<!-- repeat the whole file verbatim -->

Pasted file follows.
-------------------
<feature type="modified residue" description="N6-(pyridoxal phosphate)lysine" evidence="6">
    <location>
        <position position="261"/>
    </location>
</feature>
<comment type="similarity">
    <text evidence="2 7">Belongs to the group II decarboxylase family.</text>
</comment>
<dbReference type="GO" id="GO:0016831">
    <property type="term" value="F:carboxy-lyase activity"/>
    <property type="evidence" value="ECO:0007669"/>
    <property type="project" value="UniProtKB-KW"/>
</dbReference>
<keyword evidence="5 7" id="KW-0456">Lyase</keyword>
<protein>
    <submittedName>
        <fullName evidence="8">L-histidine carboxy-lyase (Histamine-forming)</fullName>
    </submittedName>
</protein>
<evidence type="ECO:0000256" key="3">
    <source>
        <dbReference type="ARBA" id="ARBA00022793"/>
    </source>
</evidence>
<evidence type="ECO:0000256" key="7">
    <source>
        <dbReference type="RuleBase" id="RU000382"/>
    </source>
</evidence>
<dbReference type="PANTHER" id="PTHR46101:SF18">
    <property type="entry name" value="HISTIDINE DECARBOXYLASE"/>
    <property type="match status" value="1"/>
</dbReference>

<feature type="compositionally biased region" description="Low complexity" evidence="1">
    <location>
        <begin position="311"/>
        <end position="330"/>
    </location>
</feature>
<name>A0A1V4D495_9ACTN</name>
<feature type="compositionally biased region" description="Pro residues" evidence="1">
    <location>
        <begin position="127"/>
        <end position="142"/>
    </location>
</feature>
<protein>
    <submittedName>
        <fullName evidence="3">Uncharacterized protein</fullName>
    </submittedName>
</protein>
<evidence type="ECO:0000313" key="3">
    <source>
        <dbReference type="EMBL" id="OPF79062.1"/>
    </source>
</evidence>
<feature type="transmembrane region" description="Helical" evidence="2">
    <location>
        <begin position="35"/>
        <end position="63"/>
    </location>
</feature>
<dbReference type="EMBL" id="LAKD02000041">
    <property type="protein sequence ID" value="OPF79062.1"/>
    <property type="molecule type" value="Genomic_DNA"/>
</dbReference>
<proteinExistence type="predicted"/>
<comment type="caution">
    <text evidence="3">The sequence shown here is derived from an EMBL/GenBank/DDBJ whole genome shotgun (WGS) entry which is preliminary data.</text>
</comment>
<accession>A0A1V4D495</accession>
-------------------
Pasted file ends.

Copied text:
<feature type="modified residue" description="N6-(pyridoxal phosphate)lysine" evidence="6">
    <location>
        <position position="261"/>
    </location>
</feature>
<comment type="similarity">
    <text evidence="2 7">Belongs to the group II decarboxylase family.</text>
</comment>
<dbReference type="GO" id="GO:0016831">
    <property type="term" value="F:carboxy-lyase activity"/>
    <property type="evidence" value="ECO:0007669"/>
    <property type="project" value="UniProtKB-KW"/>
</dbReference>
<keyword evidence="5 7" id="KW-0456">Lyase</keyword>
<protein>
    <submittedName>
        <fullName evidence="8">L-histidine carboxy-lyase (Histamine-forming)</fullName>
    </submittedName>
</protein>
<evidence type="ECO:0000256" key="3">
    <source>
        <dbReference type="ARBA" id="ARBA00022793"/>
    </source>
</evidence>
<evidence type="ECO:0000256" key="7">
    <source>
        <dbReference type="RuleBase" id="RU000382"/>
    </source>
</evidence>
<dbReference type="PANTHER" id="PTHR46101:SF18">
    <property type="entry name" value="HISTIDINE DECARBOXYLASE"/>
    <property type="match status" value="1"/>
</dbReference>

<feature type="compositionally biased region" description="Low complexity" evidence="1">
    <location>
        <begin position="311"/>
        <end position="330"/>
    </location>
</feature>
<name>A0A1V4D495_9ACTN</name>
<feature type="compositionally biased region" description="Pro residues" evidence="1">
    <location>
        <begin position="127"/>
        <end position="142"/>
    </location>
</feature>
<protein>
    <submittedName>
        <fullName evidence="3">Uncharacterized protein</fullName>
    </submittedName>
</protein>
<evidence type="ECO:0000313" key="3">
    <source>
        <dbReference type="EMBL" id="OPF79062.1"/>
    </source>
</evidence>
<feature type="transmembrane region" description="Helical" evidence="2">
    <location>
        <begin position="35"/>
        <end position="63"/>
    </location>
</feature>
<dbReference type="EMBL" id="LAKD02000041">
    <property type="protein sequence ID" value="OPF79062.1"/>
    <property type="molecule type" value="Genomic_DNA"/>
</dbReference>
<proteinExistence type="predicted"/>
<comment type="caution">
    <text evidence="3">The sequence shown here is derived from an EMBL/GenBank/DDBJ whole genome shotgun (WGS) entry which is preliminary data.</text>
</comment>
<accession>A0A1V4D495</accession>